. . . By daylight the doctors dealt successfully with these disadvantages, and Slateford, so to speak, 'made cheerful conversation'.
But by night they lost control and the hospital became sepulchral and oppressive with saturations of war experience. One lay awake and listened to feet padding along passages which smelt of stale cigarette smoke; for the nurses couldn't prevent insomnia-ridden officers from smoking half the night in their bedrooms, though the locks had been removed from all doors. One became conscious that the place was full of men whose slumbers were morbid and terrifying - men muttering uneasily or suddenly crying out in their sleep. Around me was that underworld of dreams haunted by submerged memories of warfare and its intolerable shocks and self-lacerating failures to achieve the impossible.
By daylight each mind was a sort of aquarium for the psychopath1 to study. In the daytime, sitting in a sunny room, a man could discuss his psycho-neurotic symptoms with his doctor, who could diagnose phobias and conflicts and formulate them in scientific terminology. Significant dreams could be noted down, and Rivers could try to remove repressions. But by night each man was back in his doomed sector of a horror-stricken Front Line, where the panic and stampede of some ghastly experience was re-enacted among the livid faces of the dead. No doctor could save him then, when he become the lonely victim of his dream disasters and delusions.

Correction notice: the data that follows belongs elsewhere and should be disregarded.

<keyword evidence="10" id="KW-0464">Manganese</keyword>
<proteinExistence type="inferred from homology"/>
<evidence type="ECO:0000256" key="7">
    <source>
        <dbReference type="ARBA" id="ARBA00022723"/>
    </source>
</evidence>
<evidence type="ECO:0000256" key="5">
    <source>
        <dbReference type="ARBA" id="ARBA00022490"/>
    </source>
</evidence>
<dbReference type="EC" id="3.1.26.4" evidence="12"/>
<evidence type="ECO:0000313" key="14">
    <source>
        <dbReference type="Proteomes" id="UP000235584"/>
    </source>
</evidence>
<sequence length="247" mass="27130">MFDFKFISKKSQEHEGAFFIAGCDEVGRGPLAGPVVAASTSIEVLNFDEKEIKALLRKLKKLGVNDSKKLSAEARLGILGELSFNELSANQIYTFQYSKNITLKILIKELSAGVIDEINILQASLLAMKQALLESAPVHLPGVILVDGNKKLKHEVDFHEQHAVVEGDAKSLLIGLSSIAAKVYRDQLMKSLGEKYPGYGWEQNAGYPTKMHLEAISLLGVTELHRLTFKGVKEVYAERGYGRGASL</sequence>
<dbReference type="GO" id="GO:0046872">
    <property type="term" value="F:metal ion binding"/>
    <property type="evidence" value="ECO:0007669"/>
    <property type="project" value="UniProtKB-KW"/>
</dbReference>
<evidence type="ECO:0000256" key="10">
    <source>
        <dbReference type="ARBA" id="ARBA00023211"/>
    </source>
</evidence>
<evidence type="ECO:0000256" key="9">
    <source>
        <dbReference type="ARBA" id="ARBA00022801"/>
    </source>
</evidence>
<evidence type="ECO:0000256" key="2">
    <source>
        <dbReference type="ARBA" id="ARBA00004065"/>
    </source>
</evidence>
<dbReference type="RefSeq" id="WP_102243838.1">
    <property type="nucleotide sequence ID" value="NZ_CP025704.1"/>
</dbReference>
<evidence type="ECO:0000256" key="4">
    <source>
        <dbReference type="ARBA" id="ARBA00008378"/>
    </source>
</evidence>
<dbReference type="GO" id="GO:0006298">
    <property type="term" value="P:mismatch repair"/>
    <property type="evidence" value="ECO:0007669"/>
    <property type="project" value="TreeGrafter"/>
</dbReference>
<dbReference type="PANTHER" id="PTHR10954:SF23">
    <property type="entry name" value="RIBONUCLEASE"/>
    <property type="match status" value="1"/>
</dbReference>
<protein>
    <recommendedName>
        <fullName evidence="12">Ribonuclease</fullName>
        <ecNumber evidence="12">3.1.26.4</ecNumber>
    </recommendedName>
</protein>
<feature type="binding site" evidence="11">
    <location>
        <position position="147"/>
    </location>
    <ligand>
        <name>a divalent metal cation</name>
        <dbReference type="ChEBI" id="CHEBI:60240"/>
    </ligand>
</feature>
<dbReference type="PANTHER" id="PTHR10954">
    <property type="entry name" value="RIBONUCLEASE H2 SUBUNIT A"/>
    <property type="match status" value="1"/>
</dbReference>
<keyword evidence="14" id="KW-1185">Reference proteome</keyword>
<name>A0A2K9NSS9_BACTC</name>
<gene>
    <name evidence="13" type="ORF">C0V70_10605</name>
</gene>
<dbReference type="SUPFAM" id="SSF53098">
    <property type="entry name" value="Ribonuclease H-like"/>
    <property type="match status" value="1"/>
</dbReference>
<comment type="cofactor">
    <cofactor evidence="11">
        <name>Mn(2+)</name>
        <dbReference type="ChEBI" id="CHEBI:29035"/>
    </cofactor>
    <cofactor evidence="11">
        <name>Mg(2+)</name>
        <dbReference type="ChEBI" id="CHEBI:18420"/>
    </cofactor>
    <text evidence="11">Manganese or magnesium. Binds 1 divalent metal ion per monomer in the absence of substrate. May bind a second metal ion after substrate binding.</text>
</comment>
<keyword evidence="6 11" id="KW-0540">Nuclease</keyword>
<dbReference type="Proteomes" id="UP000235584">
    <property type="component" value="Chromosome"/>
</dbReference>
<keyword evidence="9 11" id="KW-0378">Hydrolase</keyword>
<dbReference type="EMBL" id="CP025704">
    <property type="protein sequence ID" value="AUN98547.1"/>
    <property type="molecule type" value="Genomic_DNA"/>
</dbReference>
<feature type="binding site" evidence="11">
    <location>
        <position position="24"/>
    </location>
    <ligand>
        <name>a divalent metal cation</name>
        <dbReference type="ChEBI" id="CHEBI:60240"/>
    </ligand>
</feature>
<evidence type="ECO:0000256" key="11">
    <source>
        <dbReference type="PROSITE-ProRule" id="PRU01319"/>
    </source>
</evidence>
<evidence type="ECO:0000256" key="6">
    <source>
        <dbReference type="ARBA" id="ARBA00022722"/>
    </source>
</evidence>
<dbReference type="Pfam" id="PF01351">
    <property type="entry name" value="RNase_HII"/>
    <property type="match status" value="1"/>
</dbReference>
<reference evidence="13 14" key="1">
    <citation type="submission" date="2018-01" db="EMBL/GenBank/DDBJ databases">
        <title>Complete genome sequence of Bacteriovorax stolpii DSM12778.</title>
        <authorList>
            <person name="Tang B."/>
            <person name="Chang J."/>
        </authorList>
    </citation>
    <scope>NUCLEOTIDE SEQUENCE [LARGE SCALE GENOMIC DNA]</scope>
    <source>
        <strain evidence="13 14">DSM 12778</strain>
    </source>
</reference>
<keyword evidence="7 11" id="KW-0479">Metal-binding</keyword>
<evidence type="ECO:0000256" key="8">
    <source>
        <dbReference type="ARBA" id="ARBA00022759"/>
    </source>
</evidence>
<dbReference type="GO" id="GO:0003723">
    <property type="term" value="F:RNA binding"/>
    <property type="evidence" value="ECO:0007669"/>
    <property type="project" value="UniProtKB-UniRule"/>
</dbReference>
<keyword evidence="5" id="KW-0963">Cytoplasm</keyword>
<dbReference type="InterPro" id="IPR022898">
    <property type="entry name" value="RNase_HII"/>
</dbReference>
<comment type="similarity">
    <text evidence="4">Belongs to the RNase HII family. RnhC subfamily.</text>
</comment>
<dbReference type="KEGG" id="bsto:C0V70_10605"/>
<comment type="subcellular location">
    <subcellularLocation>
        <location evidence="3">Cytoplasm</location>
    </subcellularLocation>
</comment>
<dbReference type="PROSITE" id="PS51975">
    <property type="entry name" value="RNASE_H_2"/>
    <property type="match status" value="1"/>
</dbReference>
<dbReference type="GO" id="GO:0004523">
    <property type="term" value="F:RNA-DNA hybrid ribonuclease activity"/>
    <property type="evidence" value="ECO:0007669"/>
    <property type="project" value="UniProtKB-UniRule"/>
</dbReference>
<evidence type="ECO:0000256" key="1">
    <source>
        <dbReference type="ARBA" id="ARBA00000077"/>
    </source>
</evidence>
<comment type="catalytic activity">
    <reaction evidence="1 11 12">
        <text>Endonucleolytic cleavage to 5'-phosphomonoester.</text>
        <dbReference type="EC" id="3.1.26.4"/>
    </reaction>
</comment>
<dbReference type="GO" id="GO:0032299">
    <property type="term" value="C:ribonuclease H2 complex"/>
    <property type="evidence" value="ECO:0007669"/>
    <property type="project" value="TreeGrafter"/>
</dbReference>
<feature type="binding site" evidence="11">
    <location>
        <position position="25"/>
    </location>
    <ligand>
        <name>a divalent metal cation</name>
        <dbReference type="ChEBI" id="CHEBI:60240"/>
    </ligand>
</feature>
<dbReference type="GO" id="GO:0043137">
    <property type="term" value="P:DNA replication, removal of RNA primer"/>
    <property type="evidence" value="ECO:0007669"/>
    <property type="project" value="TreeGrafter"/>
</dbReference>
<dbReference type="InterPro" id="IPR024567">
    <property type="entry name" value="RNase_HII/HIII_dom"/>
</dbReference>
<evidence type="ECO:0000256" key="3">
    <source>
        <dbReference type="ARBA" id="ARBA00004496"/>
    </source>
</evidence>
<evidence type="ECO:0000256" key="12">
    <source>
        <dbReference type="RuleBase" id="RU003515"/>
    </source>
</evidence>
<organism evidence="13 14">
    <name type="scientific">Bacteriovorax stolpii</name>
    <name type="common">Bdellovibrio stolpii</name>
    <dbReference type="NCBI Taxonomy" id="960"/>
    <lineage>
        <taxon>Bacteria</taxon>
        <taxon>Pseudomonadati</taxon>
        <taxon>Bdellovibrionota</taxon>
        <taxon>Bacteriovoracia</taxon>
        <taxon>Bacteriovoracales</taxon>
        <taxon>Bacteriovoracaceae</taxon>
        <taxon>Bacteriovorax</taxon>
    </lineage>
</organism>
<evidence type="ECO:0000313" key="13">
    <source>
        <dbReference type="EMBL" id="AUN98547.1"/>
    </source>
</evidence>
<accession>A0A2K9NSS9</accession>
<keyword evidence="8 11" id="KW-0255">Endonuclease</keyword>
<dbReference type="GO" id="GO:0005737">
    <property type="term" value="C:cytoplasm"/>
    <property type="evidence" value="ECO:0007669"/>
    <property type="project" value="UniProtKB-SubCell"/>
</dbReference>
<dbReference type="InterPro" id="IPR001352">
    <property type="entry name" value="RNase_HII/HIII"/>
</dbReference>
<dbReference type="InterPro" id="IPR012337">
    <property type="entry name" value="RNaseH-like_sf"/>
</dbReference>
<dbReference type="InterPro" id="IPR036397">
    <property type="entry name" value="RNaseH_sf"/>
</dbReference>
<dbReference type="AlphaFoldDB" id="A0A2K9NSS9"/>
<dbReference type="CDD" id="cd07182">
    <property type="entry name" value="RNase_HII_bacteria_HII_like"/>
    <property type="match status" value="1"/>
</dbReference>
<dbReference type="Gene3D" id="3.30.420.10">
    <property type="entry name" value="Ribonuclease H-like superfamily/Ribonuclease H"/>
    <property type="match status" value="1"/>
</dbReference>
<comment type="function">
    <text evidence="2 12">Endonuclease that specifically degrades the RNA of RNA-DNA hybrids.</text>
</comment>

Shell-shock.2 How many a brief bombardment had its long-delayed after-effect in the minds of these survivors, many of whom had looked at their companions and laughed while inferno did its best to destroy them. Not then was their evil hour, but now; now, in the sweating suffocation of nightmare, in paralysis of limbs, in the stammering of dislocated speech. Worst of all, in the disintegration of those qualities through which they had been so gallant and selfless and uncomplaining - this, in the finer types of men, was the unspeakable tragedy of shell-shock; it was in this that their humanity had been outraged by those explosives which were sanctioned and glorified by the Churches; it was thus that their self-sacrifice was mocked and maltreated - they, who in the name of righteousness had been sent out to main and slaughter their fellow men. In the name of civilization these soldiers had been martyred, and it remained for civilization to prove that their martyrdom wasn't a dirty swindle.
-- Siegfied Sassoon, Sherston's Progress, writing about survivors of WWI
2 post-traumatic stress disorder